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Our message on coronavirus so far has been, "don't panic." For the vast majority of individuals, coronavirus is not an existential threat. However, the rapid rate of the virus's spread has the potential to overwhelm our health system and cause a LOT of problems.

Sources:
https://www.statnews.com/2020/03/10/simple-math-alarming-answers-covid-19/
https://www.cdc.gov/foodsafety/outbreaks/investigating-outbreaks/epi-curves.html
https://www.vox.com/2020/3/10/21171217/coronavirus-covid-19-italy-hospitals
https://data.oecd.org/healtheqt/hospital-beds.htm
http://www.centerforhealthsecurity.org/resources/COVID-19/200214-VentilatorAvailability-factsheet.pdf
http://www.cidrap.umn.edu/sites/default/files/public/php/185/185_factsheet_social_distancing.pdf

Related HCT episodes:
1. Coronavirus Update: March 2020 - https://youtu.be/aHXNVN7vQbg

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When it comes to coronavirus, we've been sticking to our message of don't panic!  But there is one aspect of this virus where I can tell you that fear is very reasonable; and that's the capacity of our healthcare system to deal with it.  The overall number of infections is much less of a worry than how many of these infections occur at once.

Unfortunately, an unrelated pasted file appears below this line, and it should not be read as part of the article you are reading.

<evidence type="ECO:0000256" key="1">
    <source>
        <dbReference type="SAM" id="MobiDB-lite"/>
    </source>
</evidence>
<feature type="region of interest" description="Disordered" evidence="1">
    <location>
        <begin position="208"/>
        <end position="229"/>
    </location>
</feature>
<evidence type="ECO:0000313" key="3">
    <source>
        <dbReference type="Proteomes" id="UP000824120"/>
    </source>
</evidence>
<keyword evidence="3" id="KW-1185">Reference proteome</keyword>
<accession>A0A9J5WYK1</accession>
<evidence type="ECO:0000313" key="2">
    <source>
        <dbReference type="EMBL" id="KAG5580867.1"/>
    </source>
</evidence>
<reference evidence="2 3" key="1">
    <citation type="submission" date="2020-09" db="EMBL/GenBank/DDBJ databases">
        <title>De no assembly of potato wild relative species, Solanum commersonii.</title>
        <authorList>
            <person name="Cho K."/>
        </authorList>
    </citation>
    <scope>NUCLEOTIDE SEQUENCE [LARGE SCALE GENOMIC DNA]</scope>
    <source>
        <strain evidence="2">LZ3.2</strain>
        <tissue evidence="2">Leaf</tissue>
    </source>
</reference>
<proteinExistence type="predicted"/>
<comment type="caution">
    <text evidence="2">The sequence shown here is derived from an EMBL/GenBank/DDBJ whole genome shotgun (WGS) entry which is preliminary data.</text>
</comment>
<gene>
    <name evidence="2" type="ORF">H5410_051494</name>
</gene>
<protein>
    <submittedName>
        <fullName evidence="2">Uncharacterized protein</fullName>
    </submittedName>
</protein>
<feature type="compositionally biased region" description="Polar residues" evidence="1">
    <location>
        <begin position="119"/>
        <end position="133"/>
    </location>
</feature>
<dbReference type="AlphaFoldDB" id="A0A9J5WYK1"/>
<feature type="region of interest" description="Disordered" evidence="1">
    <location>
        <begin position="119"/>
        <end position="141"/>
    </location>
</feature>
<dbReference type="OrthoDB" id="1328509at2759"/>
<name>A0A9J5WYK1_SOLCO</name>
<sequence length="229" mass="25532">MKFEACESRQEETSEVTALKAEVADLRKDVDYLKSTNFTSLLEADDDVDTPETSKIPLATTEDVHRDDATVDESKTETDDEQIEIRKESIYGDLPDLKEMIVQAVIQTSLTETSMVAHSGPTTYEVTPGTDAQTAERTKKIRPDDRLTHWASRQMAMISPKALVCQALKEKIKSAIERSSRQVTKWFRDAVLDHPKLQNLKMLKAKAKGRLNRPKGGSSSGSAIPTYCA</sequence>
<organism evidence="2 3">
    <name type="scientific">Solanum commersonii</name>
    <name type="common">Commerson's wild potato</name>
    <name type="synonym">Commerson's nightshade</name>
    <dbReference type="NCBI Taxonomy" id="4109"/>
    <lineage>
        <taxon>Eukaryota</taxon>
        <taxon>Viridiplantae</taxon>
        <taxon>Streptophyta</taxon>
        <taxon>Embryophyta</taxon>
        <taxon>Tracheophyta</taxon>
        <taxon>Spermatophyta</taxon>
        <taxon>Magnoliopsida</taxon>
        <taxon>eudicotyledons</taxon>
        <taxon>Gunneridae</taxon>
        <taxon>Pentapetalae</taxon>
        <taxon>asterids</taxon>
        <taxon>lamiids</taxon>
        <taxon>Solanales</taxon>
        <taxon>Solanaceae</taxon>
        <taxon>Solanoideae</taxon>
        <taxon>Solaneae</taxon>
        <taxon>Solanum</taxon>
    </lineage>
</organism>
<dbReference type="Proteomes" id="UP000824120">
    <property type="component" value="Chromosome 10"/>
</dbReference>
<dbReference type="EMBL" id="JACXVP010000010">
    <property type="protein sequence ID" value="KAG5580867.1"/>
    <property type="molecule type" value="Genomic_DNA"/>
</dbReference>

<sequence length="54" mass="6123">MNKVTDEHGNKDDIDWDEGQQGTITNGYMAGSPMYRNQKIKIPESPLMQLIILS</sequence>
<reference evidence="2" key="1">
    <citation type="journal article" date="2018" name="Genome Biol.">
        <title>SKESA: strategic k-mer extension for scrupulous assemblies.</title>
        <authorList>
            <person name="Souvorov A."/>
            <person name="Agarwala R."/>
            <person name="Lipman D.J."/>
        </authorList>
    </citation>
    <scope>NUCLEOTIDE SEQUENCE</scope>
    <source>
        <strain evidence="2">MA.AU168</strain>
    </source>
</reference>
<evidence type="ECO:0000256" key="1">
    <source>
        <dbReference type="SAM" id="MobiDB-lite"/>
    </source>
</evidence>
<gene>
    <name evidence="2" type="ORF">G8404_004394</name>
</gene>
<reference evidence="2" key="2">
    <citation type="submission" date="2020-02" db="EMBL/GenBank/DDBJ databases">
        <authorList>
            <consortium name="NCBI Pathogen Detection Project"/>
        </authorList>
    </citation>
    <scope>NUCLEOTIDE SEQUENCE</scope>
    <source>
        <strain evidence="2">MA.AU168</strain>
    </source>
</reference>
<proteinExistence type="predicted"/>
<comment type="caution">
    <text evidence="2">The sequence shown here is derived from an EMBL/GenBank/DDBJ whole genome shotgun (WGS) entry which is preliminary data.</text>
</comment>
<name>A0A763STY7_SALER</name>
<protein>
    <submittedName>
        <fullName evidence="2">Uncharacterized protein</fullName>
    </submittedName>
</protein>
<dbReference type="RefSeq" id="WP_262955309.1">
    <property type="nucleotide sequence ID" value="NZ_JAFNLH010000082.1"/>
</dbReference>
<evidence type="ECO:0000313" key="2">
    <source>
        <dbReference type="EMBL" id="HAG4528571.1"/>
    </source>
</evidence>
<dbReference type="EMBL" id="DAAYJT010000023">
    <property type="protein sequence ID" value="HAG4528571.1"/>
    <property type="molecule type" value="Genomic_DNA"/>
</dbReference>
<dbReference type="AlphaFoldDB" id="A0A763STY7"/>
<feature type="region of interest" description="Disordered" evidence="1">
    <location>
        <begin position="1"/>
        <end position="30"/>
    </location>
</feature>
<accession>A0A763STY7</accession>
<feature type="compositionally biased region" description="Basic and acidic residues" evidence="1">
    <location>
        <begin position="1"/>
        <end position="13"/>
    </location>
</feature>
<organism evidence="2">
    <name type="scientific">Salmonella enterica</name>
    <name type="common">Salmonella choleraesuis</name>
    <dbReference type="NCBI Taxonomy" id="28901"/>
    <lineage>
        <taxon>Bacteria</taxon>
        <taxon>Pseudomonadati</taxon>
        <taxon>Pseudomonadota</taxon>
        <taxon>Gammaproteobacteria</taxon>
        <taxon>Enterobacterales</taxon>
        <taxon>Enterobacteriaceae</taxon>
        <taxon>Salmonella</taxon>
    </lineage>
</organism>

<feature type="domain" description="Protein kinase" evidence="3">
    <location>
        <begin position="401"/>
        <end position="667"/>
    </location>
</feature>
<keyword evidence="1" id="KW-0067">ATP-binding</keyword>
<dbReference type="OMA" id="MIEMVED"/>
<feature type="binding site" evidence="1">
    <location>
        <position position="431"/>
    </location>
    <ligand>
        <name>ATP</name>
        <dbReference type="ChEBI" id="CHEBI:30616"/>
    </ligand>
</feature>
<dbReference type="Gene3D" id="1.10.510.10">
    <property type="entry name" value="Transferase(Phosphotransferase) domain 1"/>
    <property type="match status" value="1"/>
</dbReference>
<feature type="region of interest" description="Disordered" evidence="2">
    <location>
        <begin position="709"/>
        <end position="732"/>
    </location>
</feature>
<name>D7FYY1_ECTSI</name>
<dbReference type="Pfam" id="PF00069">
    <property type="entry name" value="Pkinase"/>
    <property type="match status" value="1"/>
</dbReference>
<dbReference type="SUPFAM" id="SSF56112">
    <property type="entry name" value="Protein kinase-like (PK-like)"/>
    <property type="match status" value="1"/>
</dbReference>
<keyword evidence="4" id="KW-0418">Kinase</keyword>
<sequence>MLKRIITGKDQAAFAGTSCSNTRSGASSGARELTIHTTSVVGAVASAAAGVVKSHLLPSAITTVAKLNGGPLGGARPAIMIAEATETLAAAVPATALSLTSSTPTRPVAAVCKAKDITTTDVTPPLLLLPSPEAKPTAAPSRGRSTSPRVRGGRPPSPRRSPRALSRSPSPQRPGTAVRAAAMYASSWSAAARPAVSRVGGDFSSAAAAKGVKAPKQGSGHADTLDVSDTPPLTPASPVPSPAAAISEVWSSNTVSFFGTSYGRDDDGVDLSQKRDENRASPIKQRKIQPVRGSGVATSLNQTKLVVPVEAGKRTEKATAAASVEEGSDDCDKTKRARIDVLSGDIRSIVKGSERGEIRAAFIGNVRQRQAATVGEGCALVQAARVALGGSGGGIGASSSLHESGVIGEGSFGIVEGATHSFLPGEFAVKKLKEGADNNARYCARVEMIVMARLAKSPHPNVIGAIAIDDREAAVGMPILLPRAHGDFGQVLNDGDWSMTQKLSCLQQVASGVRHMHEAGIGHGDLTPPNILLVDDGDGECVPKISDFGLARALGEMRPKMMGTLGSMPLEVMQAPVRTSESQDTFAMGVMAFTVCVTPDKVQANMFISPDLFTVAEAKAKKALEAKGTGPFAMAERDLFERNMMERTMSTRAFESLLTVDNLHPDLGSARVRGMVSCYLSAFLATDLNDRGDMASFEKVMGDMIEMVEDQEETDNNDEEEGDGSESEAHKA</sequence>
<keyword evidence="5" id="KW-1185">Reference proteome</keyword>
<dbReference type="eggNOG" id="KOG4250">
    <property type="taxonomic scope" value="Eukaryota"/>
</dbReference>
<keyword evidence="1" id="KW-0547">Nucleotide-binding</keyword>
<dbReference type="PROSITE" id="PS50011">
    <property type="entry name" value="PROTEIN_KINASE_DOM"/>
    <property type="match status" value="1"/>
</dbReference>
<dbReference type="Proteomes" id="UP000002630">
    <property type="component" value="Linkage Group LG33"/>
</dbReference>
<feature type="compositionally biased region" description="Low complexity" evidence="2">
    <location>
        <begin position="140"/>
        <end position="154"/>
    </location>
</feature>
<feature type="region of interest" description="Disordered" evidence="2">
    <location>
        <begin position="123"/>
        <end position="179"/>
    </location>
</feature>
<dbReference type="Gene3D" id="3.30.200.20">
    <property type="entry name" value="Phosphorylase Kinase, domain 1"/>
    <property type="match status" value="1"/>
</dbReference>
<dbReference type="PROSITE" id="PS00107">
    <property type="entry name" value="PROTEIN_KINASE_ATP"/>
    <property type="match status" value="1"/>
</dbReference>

This is Heathcare Triage news.
*intro music*
If you've been keeping up with our videos on the coronavirus, you'll know that we don't condone panic.  If you can't help but panic, we've suggested channeling it into productive behaviors; like handwashing, handwashing, and handwashing, that make a difference.
However, there's one thing for which we suggest at least deep concern; and that's the ability of out healthcare system to sustain a large and sudden imped.  You can see My Concern with this in my most recent piece with the New York Times "Here's the Biggest Thing to Worrry About With Coronavirus" 
An epidemic curve is a chart used to display the occurrence and speed of new disease cases.  It shows the number of cases over time' so during an outbreak you see peaks in the curve. A particularly steep curve is created by a large number of cases in a short period of time.